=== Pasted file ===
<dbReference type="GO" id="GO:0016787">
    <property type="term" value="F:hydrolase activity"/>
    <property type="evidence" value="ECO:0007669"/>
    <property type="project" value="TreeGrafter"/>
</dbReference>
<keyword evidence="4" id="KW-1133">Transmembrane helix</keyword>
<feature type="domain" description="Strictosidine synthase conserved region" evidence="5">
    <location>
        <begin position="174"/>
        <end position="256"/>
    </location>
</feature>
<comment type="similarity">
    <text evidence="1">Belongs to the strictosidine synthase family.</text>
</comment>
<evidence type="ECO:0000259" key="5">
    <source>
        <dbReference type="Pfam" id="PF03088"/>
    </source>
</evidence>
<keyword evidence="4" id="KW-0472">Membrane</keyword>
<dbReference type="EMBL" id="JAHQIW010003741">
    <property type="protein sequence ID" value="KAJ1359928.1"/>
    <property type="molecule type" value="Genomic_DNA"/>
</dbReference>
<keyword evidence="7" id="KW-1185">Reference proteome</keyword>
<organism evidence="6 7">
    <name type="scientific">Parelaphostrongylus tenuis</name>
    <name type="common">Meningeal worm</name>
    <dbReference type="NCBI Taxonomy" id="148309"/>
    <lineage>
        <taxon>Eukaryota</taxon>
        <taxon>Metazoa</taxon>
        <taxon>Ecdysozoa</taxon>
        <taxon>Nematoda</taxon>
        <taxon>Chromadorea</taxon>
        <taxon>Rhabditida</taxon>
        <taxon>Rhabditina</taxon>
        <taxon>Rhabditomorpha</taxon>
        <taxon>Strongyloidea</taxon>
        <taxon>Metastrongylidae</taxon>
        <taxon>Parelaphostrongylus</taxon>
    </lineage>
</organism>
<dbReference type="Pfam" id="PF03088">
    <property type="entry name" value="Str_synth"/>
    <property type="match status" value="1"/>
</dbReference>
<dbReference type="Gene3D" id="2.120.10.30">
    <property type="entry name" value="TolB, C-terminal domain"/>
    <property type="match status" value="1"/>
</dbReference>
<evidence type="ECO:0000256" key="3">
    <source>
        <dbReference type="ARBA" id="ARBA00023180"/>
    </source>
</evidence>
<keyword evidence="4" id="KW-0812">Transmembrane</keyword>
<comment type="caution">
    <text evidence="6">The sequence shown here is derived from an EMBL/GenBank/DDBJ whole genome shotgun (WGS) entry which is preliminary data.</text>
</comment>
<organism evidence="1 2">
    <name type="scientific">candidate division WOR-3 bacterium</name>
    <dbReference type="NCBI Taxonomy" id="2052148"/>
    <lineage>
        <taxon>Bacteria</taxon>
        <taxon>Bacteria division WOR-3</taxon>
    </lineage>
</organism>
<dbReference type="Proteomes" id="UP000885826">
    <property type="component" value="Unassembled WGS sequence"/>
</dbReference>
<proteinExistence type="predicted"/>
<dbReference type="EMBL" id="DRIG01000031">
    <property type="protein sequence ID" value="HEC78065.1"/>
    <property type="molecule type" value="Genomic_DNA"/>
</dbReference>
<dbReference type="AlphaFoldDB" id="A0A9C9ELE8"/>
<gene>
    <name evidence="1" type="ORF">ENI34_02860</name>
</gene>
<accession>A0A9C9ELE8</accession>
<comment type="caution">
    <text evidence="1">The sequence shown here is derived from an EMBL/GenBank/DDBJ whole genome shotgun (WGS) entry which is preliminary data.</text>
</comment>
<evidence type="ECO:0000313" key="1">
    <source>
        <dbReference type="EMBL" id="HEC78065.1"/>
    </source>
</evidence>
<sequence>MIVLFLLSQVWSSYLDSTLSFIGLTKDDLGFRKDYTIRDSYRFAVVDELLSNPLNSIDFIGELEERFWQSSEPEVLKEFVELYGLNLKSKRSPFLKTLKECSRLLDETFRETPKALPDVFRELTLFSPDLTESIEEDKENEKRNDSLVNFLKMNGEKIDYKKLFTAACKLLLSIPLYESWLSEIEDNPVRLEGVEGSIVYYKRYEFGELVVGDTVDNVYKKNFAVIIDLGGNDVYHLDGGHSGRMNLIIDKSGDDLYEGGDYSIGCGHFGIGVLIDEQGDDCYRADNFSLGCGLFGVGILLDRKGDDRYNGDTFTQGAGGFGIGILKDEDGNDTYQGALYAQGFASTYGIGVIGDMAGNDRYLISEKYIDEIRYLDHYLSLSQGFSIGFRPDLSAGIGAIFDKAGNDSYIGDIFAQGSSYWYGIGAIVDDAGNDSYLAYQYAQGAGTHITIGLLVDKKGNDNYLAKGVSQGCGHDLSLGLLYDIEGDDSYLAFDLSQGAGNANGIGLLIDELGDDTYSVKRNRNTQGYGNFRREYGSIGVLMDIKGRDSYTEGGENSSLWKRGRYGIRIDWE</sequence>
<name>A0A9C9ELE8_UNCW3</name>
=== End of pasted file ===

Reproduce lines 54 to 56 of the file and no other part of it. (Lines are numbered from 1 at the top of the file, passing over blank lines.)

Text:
    <source>
        <dbReference type="ARBA" id="ARBA00023180"/>
    </source>